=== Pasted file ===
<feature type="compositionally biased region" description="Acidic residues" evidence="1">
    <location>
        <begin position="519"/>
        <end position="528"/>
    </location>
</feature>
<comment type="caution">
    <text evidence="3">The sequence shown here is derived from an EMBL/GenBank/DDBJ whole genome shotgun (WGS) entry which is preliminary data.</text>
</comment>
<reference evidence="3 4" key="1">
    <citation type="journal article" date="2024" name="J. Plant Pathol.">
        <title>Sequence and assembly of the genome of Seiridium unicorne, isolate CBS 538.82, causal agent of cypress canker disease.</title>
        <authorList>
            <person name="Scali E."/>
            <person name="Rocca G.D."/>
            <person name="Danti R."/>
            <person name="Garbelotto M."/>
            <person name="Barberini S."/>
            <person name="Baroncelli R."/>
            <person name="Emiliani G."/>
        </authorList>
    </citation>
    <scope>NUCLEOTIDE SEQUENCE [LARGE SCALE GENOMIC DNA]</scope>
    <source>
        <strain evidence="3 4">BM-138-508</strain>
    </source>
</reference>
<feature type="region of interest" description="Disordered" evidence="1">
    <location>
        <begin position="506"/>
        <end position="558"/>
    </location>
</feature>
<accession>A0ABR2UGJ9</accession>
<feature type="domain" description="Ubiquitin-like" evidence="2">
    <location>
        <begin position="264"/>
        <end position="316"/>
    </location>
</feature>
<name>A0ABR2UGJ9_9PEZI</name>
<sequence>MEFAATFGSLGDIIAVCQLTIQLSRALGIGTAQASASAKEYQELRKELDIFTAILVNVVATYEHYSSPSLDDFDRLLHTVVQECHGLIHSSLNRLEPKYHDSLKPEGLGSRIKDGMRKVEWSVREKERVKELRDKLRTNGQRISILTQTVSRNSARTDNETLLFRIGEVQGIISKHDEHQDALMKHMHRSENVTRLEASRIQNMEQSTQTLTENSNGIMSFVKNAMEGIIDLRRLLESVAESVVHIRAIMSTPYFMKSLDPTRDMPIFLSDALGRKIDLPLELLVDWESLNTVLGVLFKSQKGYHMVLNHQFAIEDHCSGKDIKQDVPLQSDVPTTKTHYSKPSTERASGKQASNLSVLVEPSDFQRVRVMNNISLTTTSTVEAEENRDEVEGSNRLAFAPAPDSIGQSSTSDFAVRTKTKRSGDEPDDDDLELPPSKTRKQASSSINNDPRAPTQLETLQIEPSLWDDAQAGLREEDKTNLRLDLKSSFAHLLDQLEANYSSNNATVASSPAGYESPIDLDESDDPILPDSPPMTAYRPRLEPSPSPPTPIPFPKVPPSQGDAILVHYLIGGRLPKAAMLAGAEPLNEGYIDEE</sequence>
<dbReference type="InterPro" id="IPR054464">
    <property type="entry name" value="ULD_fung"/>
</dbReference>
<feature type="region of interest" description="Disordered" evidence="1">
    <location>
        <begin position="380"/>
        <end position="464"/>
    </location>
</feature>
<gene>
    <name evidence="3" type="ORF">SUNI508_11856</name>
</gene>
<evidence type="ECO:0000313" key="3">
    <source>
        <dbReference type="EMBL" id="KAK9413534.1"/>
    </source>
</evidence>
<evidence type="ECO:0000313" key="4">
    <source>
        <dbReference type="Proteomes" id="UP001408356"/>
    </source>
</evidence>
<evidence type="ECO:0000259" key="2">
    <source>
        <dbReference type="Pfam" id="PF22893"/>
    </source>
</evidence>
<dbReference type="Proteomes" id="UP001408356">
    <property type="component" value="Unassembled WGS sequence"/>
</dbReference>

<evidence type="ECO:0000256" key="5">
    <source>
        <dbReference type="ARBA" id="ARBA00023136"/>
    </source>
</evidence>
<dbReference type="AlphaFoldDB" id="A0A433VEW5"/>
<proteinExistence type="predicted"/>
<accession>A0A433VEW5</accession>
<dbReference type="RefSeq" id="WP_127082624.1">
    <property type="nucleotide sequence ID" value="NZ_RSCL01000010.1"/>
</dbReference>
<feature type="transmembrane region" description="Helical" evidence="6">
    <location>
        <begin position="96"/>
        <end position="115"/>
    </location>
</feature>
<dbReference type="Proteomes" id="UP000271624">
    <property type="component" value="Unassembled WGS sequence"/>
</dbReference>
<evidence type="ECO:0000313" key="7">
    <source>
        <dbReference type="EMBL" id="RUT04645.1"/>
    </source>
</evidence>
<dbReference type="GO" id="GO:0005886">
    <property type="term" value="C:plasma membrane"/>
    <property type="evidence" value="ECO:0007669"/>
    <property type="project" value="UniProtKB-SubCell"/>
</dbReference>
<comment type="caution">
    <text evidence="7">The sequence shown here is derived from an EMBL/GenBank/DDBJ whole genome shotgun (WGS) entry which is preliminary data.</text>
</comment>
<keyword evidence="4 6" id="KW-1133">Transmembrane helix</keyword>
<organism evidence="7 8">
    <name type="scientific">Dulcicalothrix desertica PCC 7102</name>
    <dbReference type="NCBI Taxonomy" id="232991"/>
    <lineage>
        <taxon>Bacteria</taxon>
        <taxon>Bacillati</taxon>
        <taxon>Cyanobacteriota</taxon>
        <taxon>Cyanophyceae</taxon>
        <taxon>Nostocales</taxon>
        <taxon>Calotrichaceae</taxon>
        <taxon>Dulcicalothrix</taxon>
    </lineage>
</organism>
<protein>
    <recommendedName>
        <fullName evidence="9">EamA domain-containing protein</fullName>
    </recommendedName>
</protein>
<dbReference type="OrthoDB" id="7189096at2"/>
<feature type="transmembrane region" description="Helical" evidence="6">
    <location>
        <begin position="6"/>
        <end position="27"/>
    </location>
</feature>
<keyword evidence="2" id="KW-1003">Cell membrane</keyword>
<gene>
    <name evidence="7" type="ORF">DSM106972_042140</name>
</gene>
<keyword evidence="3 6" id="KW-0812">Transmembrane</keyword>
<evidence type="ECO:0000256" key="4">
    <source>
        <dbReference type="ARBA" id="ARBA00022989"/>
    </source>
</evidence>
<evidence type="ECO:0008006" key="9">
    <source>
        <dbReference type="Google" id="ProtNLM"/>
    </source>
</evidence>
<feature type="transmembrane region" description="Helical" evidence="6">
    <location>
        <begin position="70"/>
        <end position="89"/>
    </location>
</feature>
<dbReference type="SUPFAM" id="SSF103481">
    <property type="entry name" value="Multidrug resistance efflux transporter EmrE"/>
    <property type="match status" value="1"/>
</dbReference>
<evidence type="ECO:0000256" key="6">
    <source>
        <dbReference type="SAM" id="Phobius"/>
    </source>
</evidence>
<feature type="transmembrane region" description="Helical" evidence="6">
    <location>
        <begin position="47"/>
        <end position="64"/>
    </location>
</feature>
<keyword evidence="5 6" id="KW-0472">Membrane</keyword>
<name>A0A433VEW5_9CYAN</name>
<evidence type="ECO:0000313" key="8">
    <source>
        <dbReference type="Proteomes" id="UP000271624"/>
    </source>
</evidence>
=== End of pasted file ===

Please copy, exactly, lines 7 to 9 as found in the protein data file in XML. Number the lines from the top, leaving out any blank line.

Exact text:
<comment type="caution">
    <text evidence="3">The sequence shown here is derived from an EMBL/GenBank/DDBJ whole genome shotgun (WGS) entry which is preliminary data.</text>
</comment>